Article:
BETH: In a open, liberal society (we would hope!) there’s even less reason for any book to be banned or challenged (the exception is if it is being considered as a taught text for some age groups in schools). As I mentioned above, I struggled with two of the reasons for this graphic novel being challenged as I don’t really remember any instances of either political viewpoint or racism in the narrative! The only thing that made me a bit wary of it being available for all age groups is that some of the monsters in it, known as the rat creatures, are a bit scary and I can imagine it being a bit too frightening for certain children. I still think it should be available in case they fancy scaring themselves a bit though!

CHRISSI:  I have said before that censoring a book can make children (and adults alike) more keen to try it out. Like Beth, I understand that the violence and scariness might be unsuitable for certain children, but in the main part, I don’t see that it should be banned now. Children can see much worse on the TV, in the news, or computer games.

What did you think of this book?:

BETH: This was a bit of a strange one for me. I liked the artwork and some of the characters like Thorn and her grandmother were very endearing, (others very irritating) and I did laugh out loud at a couple of points in the story. However, I wouldn’t rush to read the next one in the series. Apparently Neil Gaiman is a fan though, which makes me slightly more curious to read on.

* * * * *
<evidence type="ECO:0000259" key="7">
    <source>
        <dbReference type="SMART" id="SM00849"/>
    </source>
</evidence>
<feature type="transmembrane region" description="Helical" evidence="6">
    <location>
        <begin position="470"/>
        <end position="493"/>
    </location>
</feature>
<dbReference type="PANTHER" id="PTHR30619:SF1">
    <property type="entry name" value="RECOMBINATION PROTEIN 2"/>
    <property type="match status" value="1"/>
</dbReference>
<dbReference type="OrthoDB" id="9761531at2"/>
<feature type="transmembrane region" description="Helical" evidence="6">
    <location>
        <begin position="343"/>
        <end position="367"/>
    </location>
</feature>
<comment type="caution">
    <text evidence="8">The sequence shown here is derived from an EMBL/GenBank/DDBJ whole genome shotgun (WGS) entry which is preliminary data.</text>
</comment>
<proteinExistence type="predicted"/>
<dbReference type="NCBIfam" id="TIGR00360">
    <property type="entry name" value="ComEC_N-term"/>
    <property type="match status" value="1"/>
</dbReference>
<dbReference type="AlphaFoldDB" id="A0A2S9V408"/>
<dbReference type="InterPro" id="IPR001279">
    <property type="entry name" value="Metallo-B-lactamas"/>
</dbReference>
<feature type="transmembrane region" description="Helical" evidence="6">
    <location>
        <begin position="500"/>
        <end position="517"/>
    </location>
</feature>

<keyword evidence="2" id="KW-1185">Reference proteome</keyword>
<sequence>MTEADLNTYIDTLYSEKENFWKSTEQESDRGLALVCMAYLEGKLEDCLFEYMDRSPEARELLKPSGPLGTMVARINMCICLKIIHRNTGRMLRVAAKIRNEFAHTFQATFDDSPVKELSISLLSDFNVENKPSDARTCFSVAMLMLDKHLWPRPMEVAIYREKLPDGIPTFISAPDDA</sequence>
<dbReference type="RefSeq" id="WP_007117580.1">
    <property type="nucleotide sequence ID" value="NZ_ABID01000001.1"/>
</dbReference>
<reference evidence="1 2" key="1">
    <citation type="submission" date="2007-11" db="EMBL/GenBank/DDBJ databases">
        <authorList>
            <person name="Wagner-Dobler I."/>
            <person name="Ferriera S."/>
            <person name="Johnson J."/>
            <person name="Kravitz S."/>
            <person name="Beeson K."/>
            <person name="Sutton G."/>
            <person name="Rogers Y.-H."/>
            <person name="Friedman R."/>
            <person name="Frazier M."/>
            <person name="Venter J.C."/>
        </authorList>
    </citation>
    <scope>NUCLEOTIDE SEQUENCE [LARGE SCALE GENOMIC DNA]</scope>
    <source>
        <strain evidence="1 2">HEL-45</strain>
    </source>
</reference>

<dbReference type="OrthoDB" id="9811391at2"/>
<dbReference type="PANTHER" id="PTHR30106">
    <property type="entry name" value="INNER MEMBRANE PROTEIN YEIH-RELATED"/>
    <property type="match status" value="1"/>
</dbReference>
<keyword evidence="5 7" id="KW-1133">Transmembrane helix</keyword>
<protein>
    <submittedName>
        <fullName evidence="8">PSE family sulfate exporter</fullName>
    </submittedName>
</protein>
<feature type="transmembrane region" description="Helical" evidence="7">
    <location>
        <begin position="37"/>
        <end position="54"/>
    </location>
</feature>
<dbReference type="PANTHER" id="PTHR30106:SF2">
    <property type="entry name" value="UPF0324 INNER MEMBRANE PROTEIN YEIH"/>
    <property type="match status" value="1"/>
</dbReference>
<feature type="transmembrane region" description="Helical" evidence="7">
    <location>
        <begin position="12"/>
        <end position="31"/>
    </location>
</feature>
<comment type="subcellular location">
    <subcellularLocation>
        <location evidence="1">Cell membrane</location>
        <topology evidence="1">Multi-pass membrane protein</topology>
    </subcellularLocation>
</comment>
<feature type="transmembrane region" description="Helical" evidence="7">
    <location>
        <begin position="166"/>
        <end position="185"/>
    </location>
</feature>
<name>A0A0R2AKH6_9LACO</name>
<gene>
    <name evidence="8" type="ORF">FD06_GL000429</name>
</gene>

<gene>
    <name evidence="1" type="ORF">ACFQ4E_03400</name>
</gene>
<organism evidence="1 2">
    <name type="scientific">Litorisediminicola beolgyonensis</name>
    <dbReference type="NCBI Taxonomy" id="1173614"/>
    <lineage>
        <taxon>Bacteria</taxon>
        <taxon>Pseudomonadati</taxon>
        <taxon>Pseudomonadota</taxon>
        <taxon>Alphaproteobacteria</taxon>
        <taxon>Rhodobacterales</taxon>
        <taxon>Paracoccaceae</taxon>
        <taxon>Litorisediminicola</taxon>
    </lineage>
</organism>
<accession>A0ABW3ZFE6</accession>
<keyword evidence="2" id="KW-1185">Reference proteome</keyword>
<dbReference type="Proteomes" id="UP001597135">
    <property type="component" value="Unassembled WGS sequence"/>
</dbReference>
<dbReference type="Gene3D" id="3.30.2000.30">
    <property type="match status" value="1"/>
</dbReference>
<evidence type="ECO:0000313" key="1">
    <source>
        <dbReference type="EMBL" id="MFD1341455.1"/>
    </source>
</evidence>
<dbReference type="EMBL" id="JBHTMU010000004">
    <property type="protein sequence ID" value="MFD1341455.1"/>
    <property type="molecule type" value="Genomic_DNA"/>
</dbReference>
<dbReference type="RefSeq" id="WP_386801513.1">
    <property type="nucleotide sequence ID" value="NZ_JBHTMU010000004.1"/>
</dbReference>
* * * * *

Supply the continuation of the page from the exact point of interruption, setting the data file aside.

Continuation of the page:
CHRISSI: I didn’t really like this book. I wasn’t hooked by the story. The artwork was good, but it didn’t capture my attention.

Would you recommend it?:

BETH: Maybe!
CHRISSI: It’s not for me!

BETH’S personal star rating (out of 5):

3 Star Rating Clip Art

Join us again on the last Monday of October when we will be discussing The Glass Castle by Jeanette Walls.

 

Mini Pin-It Reviews #2 – Four Books From Book Bridgr

Published September 6, 2016 by bibliobeth

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Hello everyone and welcome to the second of my Mini pin-It Reviews. This time I’ll be focusing on four books that I received a while ago from the lovely folks at Book Bridgr. Hope you enjoy!

1.) This Is The Water by Yannick Murphy

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What’s it all about?: